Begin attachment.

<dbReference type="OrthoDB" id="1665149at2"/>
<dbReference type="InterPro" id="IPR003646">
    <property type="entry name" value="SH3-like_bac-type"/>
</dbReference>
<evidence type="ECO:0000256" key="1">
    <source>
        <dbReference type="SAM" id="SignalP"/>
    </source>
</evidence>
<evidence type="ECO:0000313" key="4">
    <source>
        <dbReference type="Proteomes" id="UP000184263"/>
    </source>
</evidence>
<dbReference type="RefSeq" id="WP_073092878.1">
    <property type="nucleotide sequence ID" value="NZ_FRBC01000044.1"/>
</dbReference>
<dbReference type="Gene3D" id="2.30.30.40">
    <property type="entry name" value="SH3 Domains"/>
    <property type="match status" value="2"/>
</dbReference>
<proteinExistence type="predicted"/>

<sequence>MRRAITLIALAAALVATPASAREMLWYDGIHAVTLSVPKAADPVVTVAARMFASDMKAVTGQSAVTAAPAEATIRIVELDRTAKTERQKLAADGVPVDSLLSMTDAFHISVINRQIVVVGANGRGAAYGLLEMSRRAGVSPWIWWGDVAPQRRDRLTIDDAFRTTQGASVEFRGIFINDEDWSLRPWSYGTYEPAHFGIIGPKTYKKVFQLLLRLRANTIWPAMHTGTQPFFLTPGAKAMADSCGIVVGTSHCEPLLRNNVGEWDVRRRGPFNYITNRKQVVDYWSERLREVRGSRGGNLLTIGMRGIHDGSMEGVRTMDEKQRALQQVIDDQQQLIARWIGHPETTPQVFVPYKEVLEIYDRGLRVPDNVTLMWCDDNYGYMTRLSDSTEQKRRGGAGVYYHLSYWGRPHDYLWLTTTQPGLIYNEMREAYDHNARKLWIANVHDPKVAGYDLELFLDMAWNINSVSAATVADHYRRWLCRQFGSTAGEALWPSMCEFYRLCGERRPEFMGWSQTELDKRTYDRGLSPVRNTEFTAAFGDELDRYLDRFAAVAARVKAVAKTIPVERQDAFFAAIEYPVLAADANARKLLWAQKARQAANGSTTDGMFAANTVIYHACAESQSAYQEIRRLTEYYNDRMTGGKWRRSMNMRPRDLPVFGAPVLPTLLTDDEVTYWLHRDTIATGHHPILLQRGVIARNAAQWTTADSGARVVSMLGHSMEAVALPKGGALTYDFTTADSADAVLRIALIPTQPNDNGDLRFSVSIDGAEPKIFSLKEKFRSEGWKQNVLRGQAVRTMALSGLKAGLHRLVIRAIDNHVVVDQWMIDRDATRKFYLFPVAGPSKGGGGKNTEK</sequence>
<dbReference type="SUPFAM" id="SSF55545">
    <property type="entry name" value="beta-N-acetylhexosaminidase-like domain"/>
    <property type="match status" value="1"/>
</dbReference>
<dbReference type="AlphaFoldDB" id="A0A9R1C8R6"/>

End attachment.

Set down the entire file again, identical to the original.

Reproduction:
<dbReference type="OrthoDB" id="1665149at2"/>
<dbReference type="InterPro" id="IPR003646">
    <property type="entry name" value="SH3-like_bac-type"/>
</dbReference>
<evidence type="ECO:0000256" key="1">
    <source>
        <dbReference type="SAM" id="SignalP"/>
    </source>
</evidence>
<evidence type="ECO:0000313" key="4">
    <source>
        <dbReference type="Proteomes" id="UP000184263"/>
    </source>
</evidence>
<dbReference type="RefSeq" id="WP_073092878.1">
    <property type="nucleotide sequence ID" value="NZ_FRBC01000044.1"/>
</dbReference>
<dbReference type="Gene3D" id="2.30.30.40">
    <property type="entry name" value="SH3 Domains"/>
    <property type="match status" value="2"/>
</dbReference>
<proteinExistence type="predicted"/>

<sequence>MRRAITLIALAAALVATPASAREMLWYDGIHAVTLSVPKAADPVVTVAARMFASDMKAVTGQSAVTAAPAEATIRIVELDRTAKTERQKLAADGVPVDSLLSMTDAFHISVINRQIVVVGANGRGAAYGLLEMSRRAGVSPWIWWGDVAPQRRDRLTIDDAFRTTQGASVEFRGIFINDEDWSLRPWSYGTYEPAHFGIIGPKTYKKVFQLLLRLRANTIWPAMHTGTQPFFLTPGAKAMADSCGIVVGTSHCEPLLRNNVGEWDVRRRGPFNYITNRKQVVDYWSERLREVRGSRGGNLLTIGMRGIHDGSMEGVRTMDEKQRALQQVIDDQQQLIARWIGHPETTPQVFVPYKEVLEIYDRGLRVPDNVTLMWCDDNYGYMTRLSDSTEQKRRGGAGVYYHLSYWGRPHDYLWLTTTQPGLIYNEMREAYDHNARKLWIANVHDPKVAGYDLELFLDMAWNINSVSAATVADHYRRWLCRQFGSTAGEALWPSMCEFYRLCGERRPEFMGWSQTELDKRTYDRGLSPVRNTEFTAAFGDELDRYLDRFAAVAARVKAVAKTIPVERQDAFFAAIEYPVLAADANARKLLWAQKARQAANGSTTDGMFAANTVIYHACAESQSAYQEIRRLTEYYNDRMTGGKWRRSMNMRPRDLPVFGAPVLPTLLTDDEVTYWLHRDTIATGHHPILLQRGVIARNAAQWTTADSGARVVSMLGHSMEAVALPKGGALTYDFTTADSADAVLRIALIPTQPNDNGDLRFSVSIDGAEPKIFSLKEKFRSEGWKQNVLRGQAVRTMALSGLKAGLHRLVIRAIDNHVVVDQWMIDRDATRKFYLFPVAGPSKGGGGKNTEK</sequence>
<dbReference type="SUPFAM" id="SSF55545">
    <property type="entry name" value="beta-N-acetylhexosaminidase-like domain"/>
    <property type="match status" value="1"/>
</dbReference>
<dbReference type="AlphaFoldDB" id="A0A9R1C8R6"/>